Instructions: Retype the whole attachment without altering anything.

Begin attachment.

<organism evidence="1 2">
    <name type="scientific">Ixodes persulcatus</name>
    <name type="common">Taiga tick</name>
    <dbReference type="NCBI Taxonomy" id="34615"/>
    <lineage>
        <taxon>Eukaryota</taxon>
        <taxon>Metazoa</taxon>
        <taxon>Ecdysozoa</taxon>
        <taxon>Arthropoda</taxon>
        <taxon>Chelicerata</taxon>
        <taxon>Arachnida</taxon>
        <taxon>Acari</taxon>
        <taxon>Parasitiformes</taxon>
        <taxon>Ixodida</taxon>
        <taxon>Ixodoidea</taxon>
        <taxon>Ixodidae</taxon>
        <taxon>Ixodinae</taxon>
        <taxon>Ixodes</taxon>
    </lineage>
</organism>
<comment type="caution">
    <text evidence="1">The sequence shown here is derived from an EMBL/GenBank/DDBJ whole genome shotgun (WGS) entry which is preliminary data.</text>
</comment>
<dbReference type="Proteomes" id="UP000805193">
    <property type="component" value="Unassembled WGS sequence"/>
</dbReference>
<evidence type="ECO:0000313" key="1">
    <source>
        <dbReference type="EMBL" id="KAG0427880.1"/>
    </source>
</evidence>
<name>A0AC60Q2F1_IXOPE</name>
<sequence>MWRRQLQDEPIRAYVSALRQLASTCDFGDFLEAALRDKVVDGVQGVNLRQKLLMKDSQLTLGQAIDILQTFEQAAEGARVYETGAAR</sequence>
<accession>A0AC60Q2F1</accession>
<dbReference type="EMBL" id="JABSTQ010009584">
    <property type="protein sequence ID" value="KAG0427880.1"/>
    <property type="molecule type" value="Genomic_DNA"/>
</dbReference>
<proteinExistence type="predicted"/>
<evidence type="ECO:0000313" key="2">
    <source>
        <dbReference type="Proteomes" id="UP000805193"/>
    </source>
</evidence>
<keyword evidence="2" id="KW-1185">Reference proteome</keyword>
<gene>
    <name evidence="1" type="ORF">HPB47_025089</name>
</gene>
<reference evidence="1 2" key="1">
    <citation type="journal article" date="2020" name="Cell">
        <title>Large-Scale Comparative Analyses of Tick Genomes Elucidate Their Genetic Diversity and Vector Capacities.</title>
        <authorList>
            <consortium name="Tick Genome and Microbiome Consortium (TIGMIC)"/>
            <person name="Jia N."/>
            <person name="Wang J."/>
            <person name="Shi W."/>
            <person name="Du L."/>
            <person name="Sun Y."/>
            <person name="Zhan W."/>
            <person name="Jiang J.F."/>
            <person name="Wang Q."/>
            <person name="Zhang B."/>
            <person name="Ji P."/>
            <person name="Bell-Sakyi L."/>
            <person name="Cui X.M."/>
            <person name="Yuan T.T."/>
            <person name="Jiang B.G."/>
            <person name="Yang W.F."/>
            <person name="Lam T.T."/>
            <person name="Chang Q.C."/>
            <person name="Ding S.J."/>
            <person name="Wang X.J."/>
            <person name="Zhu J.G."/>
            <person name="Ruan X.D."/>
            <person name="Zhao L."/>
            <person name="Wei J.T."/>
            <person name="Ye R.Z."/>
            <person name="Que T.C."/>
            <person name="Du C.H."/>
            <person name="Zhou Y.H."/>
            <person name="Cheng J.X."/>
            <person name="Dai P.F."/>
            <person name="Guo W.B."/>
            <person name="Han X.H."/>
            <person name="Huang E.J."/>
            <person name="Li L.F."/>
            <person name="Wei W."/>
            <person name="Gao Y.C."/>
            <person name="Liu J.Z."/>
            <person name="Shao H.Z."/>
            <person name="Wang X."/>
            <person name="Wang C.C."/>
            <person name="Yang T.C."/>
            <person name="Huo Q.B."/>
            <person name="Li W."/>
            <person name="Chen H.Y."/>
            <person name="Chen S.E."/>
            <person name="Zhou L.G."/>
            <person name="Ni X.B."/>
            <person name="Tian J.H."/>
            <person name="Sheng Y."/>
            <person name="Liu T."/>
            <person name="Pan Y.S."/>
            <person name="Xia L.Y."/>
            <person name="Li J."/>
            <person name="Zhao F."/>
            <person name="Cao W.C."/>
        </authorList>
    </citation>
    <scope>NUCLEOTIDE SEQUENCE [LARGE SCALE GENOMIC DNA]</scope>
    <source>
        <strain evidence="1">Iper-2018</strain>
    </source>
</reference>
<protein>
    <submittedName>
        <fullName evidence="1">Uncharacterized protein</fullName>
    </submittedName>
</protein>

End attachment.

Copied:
<organism evidence="1 2">
    <name type="scientific">Ixodes persulcatus</name>
    <name type="common">Taiga tick</name>
    <dbReference type="NCBI Taxonomy" id="34615"/>
    <lineage>
        <taxon>Eukaryota</taxon>
        <taxon>Metazoa</taxon>
        <taxon>Ecdysozoa</taxon>
        <taxon>Arthropoda</taxon>
        <taxon>Chelicerata</taxon>
        <taxon>Arachnida</taxon>
        <taxon>Acari</taxon>
        <taxon>Parasitiformes</taxon>
        <taxon>Ixodida</taxon>
        <taxon>Ixodoidea</taxon>
        <taxon>Ixodidae</taxon>
        <taxon>Ixodinae</taxon>
        <taxon>Ixodes</taxon>
    </lineage>
</organism>
<comment type="caution">
    <text evidence="1">The sequence shown here is derived from an EMBL/GenBank/DDBJ whole genome shotgun (WGS) entry which is preliminary data.</text>
</comment>
<dbReference type="Proteomes" id="UP000805193">
    <property type="component" value="Unassembled WGS sequence"/>
</dbReference>
<evidence type="ECO:0000313" key="1">
    <source>
        <dbReference type="EMBL" id="KAG0427880.1"/>
    </source>
</evidence>
<name>A0AC60Q2F1_IXOPE</name>
<sequence>MWRRQLQDEPIRAYVSALRQLASTCDFGDFLEAALRDKVVDGVQGVNLRQKLLMKDSQLTLGQAIDILQTFEQAAEGARVYETGAAR</sequence>
<accession>A0AC60Q2F1</accession>
<dbReference type="EMBL" id="JABSTQ010009584">
    <property type="protein sequence ID" value="KAG0427880.1"/>
    <property type="molecule type" value="Genomic_DNA"/>
</dbReference>
<proteinExistence type="predicted"/>
<evidence type="ECO:0000313" key="2">
    <source>
        <dbReference type="Proteomes" id="UP000805193"/>
    </source>
</evidence>
<keyword evidence="2" id="KW-1185">Reference proteome</keyword>
<gene>
    <name evidence="1" type="ORF">HPB47_025089</name>
</gene>
<reference evidence="1 2" key="1">
    <citation type="journal article" date="2020" name="Cell">
        <title>Large-Scale Comparative Analyses of Tick Genomes Elucidate Their Genetic Diversity and Vector Capacities.</title>
        <authorList>
            <consortium name="Tick Genome and Microbiome Consortium (TIGMIC)"/>
            <person name="Jia N."/>
            <person name="Wang J."/>
            <person name="Shi W."/>
            <person name="Du L."/>
            <person name="Sun Y."/>
            <person name="Zhan W."/>
            <person name="Jiang J.F."/>
            <person name="Wang Q."/>
            <person name="Zhang B."/>
            <person name="Ji P."/>
            <person name="Bell-Sakyi L."/>
            <person name="Cui X.M."/>
            <person name="Yuan T.T."/>
            <person name="Jiang B.G."/>
            <person name="Yang W.F."/>
            <person name="Lam T.T."/>
            <person name="Chang Q.C."/>
            <person name="Ding S.J."/>
            <person name="Wang X.J."/>
            <person name="Zhu J.G."/>
            <person name="Ruan X.D."/>
            <person name="Zhao L."/>
            <person name="Wei J.T."/>
            <person name="Ye R.Z."/>
            <person name="Que T.C."/>
            <person name="Du C.H."/>
            <person name="Zhou Y.H."/>
            <person name="Cheng J.X."/>
            <person name="Dai P.F."/>
            <person name="Guo W.B."/>
            <person name="Han X.H."/>
            <person name="Huang E.J."/>
            <person name="Li L.F."/>
            <person name="Wei W."/>
            <person name="Gao Y.C."/>
            <person name="Liu J.Z."/>
            <person name="Shao H.Z."/>
            <person name="Wang X."/>
            <person name="Wang C.C."/>
            <person name="Yang T.C."/>
            <person name="Huo Q.B."/>
            <person name="Li W."/>
            <person name="Chen H.Y."/>
            <person name="Chen S.E."/>
            <person name="Zhou L.G."/>
            <person name="Ni X.B."/>
            <person name="Tian J.H."/>
            <person name="Sheng Y."/>
            <person name="Liu T."/>
            <person name="Pan Y.S."/>
            <person name="Xia L.Y."/>
            <person name="Li J."/>
            <person name="Zhao F."/>
            <person name="Cao W.C."/>
        </authorList>
    </citation>
    <scope>NUCLEOTIDE SEQUENCE [LARGE SCALE GENOMIC DNA]</scope>
    <source>
        <strain evidence="1">Iper-2018</strain>
    </source>
</reference>
<protein>
    <submittedName>
        <fullName evidence="1">Uncharacterized protein</fullName>
    </submittedName>
</protein>